What parents should know about vitamin D

Improving the health of their family is a never-ending quest for any parent; and I know from personal conversations with concerned mothers and puzzled fathers that it can be a challenge. With different brands telling you different pieces of advice, alongside misinformation appearing on social media and your google search box, it can be a minefield. Fortunately, I am here to help - and today on the topic of Vitamin D.
  1. Deficiency is more common in winter and spring. Academic research demonstrates 80% of vitamin D is produced through exposure to sunlight - so during the darker months it can be difficult to attain adequate amounts.
  2. Healthcare professionals specify for children 6-12: "it is necessary to supplement". As featured in Annuals of Pediatric Endocrinology and Metabolism, supplementation is advised for children 6-12 during the winter and spring months.
  3. A telltale deficiency sign is easily broken bones. With vitamin D required for calcification - the deposition of calcium within the skeletal system - it’s easy to understand why deficiency equates to frequently broken bones.
  4. Another deficiency sign includes asthma and allergies. A lesser known symptom that your child may lack the ‘sunshine’ vitamin, recent studies show vitamin D is an ‘immunomodulator’. Modifying the response of the immune cells, this causes excessive release of (natural immune cell) histamine and over-reactions by the immune system. As a result, children can experience wheezing, coughing, itchy eyes, a runny nose and a scratchy throat.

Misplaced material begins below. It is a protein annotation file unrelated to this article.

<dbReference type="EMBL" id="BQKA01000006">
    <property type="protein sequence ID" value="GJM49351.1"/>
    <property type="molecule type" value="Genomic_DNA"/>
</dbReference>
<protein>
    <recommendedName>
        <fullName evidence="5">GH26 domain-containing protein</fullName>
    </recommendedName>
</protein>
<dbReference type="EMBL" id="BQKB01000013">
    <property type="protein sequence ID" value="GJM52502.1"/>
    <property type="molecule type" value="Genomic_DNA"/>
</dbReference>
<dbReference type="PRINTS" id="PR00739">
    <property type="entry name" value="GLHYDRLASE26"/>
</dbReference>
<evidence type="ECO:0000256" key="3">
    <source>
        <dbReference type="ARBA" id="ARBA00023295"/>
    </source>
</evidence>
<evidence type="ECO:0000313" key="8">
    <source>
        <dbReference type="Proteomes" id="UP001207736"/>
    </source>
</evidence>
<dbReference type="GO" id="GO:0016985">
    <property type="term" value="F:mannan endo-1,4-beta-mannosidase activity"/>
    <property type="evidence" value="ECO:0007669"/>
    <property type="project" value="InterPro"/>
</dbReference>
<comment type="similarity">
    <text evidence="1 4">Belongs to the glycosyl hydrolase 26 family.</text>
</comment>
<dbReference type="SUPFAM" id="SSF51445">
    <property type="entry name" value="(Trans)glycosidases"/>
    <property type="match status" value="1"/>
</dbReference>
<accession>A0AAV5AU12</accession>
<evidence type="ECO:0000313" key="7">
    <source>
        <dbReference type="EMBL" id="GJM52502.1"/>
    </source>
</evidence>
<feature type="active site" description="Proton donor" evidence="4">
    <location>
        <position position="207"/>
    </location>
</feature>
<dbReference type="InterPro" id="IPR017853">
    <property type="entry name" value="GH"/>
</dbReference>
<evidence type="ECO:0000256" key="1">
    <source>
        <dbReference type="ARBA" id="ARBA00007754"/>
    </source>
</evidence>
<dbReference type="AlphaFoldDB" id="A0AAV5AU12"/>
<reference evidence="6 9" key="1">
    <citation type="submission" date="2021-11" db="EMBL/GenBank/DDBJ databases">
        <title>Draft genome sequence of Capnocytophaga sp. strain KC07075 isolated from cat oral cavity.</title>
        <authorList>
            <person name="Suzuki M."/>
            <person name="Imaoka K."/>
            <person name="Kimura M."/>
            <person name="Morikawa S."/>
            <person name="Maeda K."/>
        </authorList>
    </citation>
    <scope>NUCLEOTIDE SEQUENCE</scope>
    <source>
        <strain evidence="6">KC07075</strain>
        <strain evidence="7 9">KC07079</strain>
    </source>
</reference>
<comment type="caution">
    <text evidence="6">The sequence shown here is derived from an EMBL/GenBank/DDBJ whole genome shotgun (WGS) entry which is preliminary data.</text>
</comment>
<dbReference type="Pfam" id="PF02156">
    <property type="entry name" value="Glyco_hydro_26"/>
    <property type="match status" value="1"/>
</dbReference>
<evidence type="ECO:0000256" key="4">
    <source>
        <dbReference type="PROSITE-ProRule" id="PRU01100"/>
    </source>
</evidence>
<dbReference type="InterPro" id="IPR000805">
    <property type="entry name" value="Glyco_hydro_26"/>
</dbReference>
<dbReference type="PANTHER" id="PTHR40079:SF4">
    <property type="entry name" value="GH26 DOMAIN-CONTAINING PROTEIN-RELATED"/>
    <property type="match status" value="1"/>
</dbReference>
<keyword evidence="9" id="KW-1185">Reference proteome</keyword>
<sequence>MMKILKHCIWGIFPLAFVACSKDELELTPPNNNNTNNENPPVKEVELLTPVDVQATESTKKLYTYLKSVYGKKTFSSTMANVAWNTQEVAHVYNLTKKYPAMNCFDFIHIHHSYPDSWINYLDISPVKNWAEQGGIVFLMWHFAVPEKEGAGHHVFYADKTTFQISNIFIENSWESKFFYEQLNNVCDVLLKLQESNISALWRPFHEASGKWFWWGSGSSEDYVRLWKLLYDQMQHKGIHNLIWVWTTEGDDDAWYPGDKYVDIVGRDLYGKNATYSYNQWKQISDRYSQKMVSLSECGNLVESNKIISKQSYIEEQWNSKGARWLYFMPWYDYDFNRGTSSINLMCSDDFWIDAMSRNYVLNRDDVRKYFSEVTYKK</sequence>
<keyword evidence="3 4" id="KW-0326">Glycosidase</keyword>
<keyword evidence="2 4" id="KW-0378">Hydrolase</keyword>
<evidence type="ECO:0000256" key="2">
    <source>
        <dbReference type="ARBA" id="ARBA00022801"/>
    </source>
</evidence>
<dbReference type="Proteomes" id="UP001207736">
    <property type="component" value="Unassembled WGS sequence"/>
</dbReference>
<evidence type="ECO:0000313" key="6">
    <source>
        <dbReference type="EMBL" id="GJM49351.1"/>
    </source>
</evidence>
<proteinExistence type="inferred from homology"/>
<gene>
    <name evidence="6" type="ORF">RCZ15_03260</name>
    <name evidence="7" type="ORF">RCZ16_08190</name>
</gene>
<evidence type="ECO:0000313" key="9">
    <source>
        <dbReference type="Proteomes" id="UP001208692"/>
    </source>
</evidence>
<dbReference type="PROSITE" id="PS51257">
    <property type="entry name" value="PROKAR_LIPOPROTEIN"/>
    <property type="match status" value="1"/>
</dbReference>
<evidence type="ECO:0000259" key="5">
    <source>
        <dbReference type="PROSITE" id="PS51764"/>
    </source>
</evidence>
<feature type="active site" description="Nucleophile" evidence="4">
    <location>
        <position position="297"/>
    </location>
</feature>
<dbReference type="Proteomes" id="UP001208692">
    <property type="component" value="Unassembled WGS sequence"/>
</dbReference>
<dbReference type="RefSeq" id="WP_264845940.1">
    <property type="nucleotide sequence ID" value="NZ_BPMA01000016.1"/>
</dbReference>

5. Insufficiency affects almost 50% of the population - according to Journal of Pharmacology & Pharmacotherapeutics. Researchers attribute this to less time spent outdoors and air pollution reducing the amount of ultraviolet-B light penetrating the skin.

What’s the solution?

  1. Attain as much sunlight as possible! This is what weekends are made for! Rug the kids (and yourselves) up and go exploring into the wilderness. Venture into the great outdoors for eye-spy filled walks, bird watching and identifying local flowers. Kids are malleable: if you’re making a game out of it, so will they.

  2. As mentioned above, researchers state it’s ‘necessary’ to supplement with vitamin D during winter and spring. Because of this, I recommend Medlab Nanocelle D3. Not all vitamins are created the same: this formulation uses nanoparticles to maximise absorption – a spray inside the cheek means a 95% rate of absorption! With a lovely peppermint flavour too, it’s something the whole family can enjoy - kids included.

Written By Olivia Arezzolo

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